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Pohang, South Korea

Choi W.-C.,Gachon UniversityGyeonggi do | Picornell M.,North Carolina A&T State University | Hamoush S.,North Carolina A&T State University
Construction and Building Materials | Year: 2016

Surface and subsurface defects, such as the scaling of a concrete surface, corrosion of the reinforcement, carbonation of concrete, cracks in concrete, etc., are often observed in historical structures. In order to assess the performance of the aged concrete in a historical structure, a combination of impact echo and ultrasonic surface wave techniques as well as ground penetrating radar (GPR) are believed to be the most effective approaches to determine not only the overall quality of the concrete in the structural components, but also the extent of any internal deterioration that may be present in the structure. In this study, the field evaluation of the old concrete in a historical reinforced concrete structure (a stadium) has been conducted using destructive and nondestructive methods. The extent of the damage and unseen patterns of concrete deterioration were determined successfully based on the results obtained using GPR and a seismic property analyzer. In addition, the material properties of the old concrete were compared to laboratory test results. © 2016 Published by Elsevier Ltd. Source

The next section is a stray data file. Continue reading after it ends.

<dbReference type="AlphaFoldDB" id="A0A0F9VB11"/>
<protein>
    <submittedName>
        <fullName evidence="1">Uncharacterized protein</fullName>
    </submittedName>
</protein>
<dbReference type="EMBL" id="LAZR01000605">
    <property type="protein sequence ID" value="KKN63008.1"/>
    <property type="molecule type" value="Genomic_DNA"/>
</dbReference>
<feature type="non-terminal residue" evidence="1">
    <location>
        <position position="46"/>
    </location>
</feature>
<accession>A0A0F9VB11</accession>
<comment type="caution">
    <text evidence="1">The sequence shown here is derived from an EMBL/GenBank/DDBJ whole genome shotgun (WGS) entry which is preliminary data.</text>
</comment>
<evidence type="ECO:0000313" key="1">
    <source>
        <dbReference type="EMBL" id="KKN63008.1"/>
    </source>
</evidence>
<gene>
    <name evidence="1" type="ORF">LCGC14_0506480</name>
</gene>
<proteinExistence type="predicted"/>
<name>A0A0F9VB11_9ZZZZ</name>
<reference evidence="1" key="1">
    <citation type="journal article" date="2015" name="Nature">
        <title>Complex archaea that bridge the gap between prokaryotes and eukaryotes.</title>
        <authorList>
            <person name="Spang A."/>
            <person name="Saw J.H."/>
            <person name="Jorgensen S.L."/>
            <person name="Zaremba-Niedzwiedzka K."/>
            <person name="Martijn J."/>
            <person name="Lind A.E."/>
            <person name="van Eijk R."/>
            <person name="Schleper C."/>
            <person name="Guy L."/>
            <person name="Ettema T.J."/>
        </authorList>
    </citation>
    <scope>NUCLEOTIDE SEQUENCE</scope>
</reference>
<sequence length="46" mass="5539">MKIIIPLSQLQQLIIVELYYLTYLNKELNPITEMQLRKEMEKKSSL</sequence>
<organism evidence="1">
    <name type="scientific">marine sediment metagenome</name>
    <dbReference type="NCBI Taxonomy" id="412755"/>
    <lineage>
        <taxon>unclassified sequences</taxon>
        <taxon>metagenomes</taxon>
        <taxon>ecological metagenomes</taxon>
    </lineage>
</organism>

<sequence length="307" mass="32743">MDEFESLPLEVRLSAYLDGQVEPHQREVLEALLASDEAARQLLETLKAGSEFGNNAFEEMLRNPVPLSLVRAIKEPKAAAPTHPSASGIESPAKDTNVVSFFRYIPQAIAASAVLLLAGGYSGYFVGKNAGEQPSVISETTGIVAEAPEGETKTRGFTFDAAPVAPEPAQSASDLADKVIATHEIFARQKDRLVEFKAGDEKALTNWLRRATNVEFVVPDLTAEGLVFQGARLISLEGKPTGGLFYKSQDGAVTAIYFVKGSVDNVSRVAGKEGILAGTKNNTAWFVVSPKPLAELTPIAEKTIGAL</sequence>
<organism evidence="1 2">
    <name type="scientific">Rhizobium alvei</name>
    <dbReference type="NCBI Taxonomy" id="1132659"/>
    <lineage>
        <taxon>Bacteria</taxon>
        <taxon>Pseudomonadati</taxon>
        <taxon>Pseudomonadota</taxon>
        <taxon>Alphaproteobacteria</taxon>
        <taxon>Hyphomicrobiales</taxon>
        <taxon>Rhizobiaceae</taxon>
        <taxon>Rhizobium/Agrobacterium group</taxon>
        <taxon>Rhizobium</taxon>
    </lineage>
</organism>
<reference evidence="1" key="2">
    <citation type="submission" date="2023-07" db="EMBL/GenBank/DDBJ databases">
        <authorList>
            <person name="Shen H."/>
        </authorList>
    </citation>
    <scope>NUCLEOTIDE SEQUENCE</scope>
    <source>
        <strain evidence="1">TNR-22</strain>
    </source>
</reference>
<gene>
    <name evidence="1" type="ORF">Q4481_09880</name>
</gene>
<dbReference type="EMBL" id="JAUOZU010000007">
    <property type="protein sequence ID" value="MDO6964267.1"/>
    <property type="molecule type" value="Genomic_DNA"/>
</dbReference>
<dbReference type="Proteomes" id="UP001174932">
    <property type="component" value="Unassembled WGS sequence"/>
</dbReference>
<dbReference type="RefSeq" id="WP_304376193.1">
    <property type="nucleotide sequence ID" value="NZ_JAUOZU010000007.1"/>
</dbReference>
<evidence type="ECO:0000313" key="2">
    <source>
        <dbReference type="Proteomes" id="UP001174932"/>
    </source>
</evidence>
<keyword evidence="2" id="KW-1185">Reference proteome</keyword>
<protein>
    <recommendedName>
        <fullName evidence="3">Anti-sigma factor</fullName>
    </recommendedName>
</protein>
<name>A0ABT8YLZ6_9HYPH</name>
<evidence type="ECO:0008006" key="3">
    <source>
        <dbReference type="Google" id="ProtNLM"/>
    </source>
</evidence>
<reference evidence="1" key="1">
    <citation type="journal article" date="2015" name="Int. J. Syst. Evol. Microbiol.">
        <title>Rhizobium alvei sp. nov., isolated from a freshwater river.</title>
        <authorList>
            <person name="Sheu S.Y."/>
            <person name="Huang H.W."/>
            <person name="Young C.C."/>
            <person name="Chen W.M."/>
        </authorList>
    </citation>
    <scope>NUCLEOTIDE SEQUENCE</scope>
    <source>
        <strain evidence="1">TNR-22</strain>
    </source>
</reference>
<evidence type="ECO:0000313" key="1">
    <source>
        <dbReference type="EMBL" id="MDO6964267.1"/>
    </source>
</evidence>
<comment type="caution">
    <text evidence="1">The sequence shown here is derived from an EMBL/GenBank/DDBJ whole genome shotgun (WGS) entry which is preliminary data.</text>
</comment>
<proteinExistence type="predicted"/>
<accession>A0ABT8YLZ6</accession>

Zhong L.,Gachon UniversityGyeonggi do | Yun K.,Gachon UniversityGyeonggi do
International Journal of Nanomedicine | Year: 2015